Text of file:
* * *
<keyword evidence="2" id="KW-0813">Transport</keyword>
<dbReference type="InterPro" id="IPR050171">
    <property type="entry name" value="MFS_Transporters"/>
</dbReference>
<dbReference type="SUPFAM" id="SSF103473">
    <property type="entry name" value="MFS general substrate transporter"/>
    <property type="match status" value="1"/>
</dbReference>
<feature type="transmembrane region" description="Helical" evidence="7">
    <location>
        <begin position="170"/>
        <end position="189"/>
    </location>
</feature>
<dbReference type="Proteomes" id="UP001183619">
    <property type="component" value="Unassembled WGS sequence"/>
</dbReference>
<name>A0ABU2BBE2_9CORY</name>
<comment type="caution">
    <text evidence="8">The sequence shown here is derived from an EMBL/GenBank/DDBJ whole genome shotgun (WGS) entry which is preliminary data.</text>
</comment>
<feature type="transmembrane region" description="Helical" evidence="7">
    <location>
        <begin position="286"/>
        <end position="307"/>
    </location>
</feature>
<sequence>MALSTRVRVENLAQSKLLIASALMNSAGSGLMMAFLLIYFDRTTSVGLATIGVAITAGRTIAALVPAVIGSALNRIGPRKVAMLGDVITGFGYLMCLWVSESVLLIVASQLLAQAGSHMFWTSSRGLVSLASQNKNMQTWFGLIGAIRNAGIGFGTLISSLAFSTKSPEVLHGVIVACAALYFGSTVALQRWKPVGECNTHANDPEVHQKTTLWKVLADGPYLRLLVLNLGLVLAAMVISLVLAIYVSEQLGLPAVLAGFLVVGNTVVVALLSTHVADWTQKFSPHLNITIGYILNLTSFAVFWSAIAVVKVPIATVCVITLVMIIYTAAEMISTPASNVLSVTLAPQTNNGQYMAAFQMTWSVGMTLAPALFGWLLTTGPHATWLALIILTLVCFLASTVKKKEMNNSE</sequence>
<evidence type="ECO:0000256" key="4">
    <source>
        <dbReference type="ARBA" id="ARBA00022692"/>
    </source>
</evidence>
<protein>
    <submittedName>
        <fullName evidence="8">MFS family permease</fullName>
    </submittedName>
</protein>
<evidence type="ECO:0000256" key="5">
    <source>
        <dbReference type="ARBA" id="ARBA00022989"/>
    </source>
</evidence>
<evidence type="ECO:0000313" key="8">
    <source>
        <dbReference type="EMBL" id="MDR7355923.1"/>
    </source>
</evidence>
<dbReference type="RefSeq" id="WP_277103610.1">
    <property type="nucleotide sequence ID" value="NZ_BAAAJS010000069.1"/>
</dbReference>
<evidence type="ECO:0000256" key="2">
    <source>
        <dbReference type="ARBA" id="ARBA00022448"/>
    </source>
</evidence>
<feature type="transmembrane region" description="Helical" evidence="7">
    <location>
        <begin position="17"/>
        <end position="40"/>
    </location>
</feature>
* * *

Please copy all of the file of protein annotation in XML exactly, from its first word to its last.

<keyword evidence="2" id="KW-0813">Transport</keyword>
<dbReference type="InterPro" id="IPR050171">
    <property type="entry name" value="MFS_Transporters"/>
</dbReference>
<dbReference type="SUPFAM" id="SSF103473">
    <property type="entry name" value="MFS general substrate transporter"/>
    <property type="match status" value="1"/>
</dbReference>
<feature type="transmembrane region" description="Helical" evidence="7">
    <location>
        <begin position="170"/>
        <end position="189"/>
    </location>
</feature>
<dbReference type="Proteomes" id="UP001183619">
    <property type="component" value="Unassembled WGS sequence"/>
</dbReference>
<name>A0ABU2BBE2_9CORY</name>
<comment type="caution">
    <text evidence="8">The sequence shown here is derived from an EMBL/GenBank/DDBJ whole genome shotgun (WGS) entry which is preliminary data.</text>
</comment>
<feature type="transmembrane region" description="Helical" evidence="7">
    <location>
        <begin position="286"/>
        <end position="307"/>
    </location>
</feature>
<sequence>MALSTRVRVENLAQSKLLIASALMNSAGSGLMMAFLLIYFDRTTSVGLATIGVAITAGRTIAALVPAVIGSALNRIGPRKVAMLGDVITGFGYLMCLWVSESVLLIVASQLLAQAGSHMFWTSSRGLVSLASQNKNMQTWFGLIGAIRNAGIGFGTLISSLAFSTKSPEVLHGVIVACAALYFGSTVALQRWKPVGECNTHANDPEVHQKTTLWKVLADGPYLRLLVLNLGLVLAAMVISLVLAIYVSEQLGLPAVLAGFLVVGNTVVVALLSTHVADWTQKFSPHLNITIGYILNLTSFAVFWSAIAVVKVPIATVCVITLVMIIYTAAEMISTPASNVLSVTLAPQTNNGQYMAAFQMTWSVGMTLAPALFGWLLTTGPHATWLALIILTLVCFLASTVKKKEMNNSE</sequence>
<evidence type="ECO:0000256" key="4">
    <source>
        <dbReference type="ARBA" id="ARBA00022692"/>
    </source>
</evidence>
<protein>
    <submittedName>
        <fullName evidence="8">MFS family permease</fullName>
    </submittedName>
</protein>
<evidence type="ECO:0000256" key="5">
    <source>
        <dbReference type="ARBA" id="ARBA00022989"/>
    </source>
</evidence>
<evidence type="ECO:0000313" key="8">
    <source>
        <dbReference type="EMBL" id="MDR7355923.1"/>
    </source>
</evidence>
<dbReference type="RefSeq" id="WP_277103610.1">
    <property type="nucleotide sequence ID" value="NZ_BAAAJS010000069.1"/>
</dbReference>
<evidence type="ECO:0000256" key="2">
    <source>
        <dbReference type="ARBA" id="ARBA00022448"/>
    </source>
</evidence>
<feature type="transmembrane region" description="Helical" evidence="7">
    <location>
        <begin position="17"/>
        <end position="40"/>
    </location>
</feature>